• Most ends up in landfill (about 220,800 tonnes) creating green-house gases as they decompose.

Scion’s water quality studies in Auckland found that 87 percent of micro plastic pollution comes from clothing fibres, yet textiles are not included in NZ’s plastic pollution strategy.

• Based on potential to avoid emissions, our waste minimisation priorities should be food and textiles.

• There is a strong appetite within the local industry to improve circularity of textile resources and reduce environmental impacts, but greater collaboration and support from Government is required to support investment in infrastructure and technologies that would enable change at scale. (More detail is available in our 2020 report 'Looking in the Mirror: A Review Of Circularity In The Clothing And Textile Industry In Aotearoa'.)

Often these conversations around textile waste talk about the fault of fast fashion - but is this correct? Is it actually a wider fashion industry concern?

Fast fashion is definitely a major factor in the decline in clothing durability and utilisation that has been accelerating the flow of waste textiles to landfill. But other sectors within the industry, from designer fashion to commercial clothing (think uniforms and workwear) through to home and commercial textiles (e.g. linens, towelling) all contribute to the problem.

But at Usedfully, our focus is on solutions, rather than saying who is or isn’t at fault. The good news is that the kinds of solutions that we could put in place in New Zealand will help to reduce all types of textile waste.  

Why is something like this important for a fashion consumer?

Obviously, climate change affects everyone and there is growing awareness of the impacts of what we wear and the choices we make as fashion consumers. As people become more aware of the issue, expectations of fashion businesses (and government) are rising.

People identify closely with what they wear, and they don’t want to feel guilty when they buy their clothes, towels, sheets and so on – or when they have to dispose of them because they are worn out.

But just knowing that things can be done differently – that there are better ways – is inspiring to people. And when we’re trying to make a change for the better, what will ultimately make that change inevitable is when people, as consumers and as voters, demand that it happen.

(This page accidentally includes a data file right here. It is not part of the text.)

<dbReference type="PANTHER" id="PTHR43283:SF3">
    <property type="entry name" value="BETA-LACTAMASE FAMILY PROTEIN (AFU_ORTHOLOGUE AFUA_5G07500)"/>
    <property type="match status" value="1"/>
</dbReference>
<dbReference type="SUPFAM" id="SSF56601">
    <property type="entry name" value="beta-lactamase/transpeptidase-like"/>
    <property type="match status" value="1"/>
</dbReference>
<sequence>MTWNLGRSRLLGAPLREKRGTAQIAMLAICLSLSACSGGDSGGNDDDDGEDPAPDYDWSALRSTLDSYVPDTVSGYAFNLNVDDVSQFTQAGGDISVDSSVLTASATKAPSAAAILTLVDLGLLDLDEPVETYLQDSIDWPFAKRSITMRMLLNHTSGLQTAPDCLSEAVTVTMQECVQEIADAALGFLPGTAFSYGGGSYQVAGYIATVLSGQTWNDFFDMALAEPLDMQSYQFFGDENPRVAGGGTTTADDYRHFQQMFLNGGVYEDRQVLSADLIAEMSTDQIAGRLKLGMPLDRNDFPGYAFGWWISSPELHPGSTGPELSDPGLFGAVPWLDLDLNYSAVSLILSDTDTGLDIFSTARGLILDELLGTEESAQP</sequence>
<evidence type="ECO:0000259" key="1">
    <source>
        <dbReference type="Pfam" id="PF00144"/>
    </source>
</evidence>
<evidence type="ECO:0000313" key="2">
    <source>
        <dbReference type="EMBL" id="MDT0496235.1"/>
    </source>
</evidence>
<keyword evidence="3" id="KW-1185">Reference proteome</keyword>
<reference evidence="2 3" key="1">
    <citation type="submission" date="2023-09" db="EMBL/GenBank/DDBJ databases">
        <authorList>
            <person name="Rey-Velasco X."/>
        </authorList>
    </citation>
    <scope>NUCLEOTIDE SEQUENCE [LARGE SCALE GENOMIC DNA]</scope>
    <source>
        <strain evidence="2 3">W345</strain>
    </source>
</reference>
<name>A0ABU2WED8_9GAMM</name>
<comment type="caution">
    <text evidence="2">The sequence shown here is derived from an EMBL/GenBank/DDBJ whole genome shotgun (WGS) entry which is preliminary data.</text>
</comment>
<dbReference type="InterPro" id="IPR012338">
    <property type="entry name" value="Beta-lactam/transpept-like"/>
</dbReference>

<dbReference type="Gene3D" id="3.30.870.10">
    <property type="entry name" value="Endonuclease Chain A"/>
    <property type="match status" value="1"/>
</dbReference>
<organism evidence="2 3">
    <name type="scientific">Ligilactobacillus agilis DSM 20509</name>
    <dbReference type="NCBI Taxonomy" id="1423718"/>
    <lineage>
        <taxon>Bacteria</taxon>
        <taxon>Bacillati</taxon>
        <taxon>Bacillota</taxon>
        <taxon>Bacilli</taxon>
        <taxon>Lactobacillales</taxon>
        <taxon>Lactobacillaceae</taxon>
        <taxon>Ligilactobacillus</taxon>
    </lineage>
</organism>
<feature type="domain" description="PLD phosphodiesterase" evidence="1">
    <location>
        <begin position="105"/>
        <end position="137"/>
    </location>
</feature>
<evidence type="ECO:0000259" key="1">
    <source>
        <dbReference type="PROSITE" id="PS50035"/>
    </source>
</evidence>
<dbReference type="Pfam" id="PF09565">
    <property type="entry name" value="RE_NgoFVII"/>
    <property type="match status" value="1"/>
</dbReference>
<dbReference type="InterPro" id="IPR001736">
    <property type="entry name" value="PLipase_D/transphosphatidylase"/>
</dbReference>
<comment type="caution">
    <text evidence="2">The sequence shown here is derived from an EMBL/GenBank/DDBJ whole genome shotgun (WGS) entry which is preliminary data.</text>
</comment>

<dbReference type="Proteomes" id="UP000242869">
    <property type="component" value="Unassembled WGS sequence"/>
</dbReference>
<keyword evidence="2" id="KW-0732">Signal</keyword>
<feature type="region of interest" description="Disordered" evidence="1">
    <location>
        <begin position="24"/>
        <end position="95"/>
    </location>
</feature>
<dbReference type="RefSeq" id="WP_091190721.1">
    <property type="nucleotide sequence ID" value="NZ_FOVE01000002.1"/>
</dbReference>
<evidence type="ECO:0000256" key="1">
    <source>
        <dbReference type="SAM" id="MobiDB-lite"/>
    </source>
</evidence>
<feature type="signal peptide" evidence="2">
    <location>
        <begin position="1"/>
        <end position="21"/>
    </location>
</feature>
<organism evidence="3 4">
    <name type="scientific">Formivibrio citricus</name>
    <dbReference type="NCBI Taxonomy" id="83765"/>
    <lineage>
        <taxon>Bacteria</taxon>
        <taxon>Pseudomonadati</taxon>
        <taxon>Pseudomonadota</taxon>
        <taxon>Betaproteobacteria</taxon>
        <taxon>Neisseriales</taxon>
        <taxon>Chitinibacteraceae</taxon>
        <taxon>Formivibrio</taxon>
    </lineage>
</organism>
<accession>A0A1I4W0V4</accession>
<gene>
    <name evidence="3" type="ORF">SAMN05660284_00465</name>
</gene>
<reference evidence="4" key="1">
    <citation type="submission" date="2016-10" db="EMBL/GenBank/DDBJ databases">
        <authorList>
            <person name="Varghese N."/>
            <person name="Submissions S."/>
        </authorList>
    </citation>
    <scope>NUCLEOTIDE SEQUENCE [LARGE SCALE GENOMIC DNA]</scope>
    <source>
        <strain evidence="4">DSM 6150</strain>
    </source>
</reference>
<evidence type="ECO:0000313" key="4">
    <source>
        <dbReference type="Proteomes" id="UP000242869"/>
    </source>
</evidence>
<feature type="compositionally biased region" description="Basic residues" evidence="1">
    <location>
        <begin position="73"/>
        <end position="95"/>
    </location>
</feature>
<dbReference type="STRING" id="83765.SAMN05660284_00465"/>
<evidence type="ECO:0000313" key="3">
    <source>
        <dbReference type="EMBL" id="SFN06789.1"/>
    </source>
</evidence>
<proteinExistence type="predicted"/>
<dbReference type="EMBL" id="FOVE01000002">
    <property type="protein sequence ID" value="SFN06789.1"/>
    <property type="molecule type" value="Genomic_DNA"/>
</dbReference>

What about for the industry?

As with many other sectors, the clothing and textiles industry recognises that the time is fast approaching when businesses won’t be able to operate unless they use a model that actively manages and reduces its waste and climate impacts. 

In fact, through our work we’ve found that there is widespread desire for change right across the local industry. Most people in this industry are conscientious and responsible – they don’t want to be contributing to unnecessary waste and emissions. 

We have industry partners within our programmes who are voluntarily choosing to make changes, and are working with us to track, reduce and manage their textile waste more efficiently. But everyone knows that real change can only happen if everyone comes on board, and that’s best achieved with the help of the Government, so that everyone is on a level playing field.

Why is it important to do this via the Climate Change Commission?

The Climate Change Commission is just one opportunity for the industry to engage with Government about how New Zealand responds to climate change. But for Usedfully, and our industry partners, the conversation doesn’t stop with the Commission. Our next step is a set of recommendations we are delivering to the Ministry for the Environment for improving New Zealand’s management of textile resources. 

It’s easy to get cynical about a lot of this, mainly because the issues and things that need to change are so huge and complex. How do you think change can happen?

The thing about textiles is that there are simple and pragmatic steps that can drive major improvements in how we manage the flow of waste.  Compared with the challenges involved in making further substantial reductions to carbon emissions in sectors like energy and agriculture in New Zealand, textiles really are the “low hanging fruit”.

And change is already happening, driven by brands and organisations that are part of Usedfully’s programmes. We’ve piloted technological solutions for re-using various types of textiles, and designed what a circular system for textiles in Aotearoa could look like. Essentially, the next phase of change is about moving from ‘proof of concept’ to implementation at scale.

The game-changer will be the Government using levers like policy and regulation to incentivise change across the sector. This would provide the certainty necessary for investment in the infrastructure for large-scale collection, processing and reuse of textile fibres, which would provide jobs and economic returns as well as reducing waste and emissions in Aotearoa.

In the meantime, Usedfully will continue working with our industry partners to design and test solutions, bringing more willing collaborators on board, and raising awareness of the issue among individual and corporate consumers, as well as decision-makers in Government.

Creativity, evocative visual storytelling and good journalism come at a price. Support our work and join the Ensemble membership program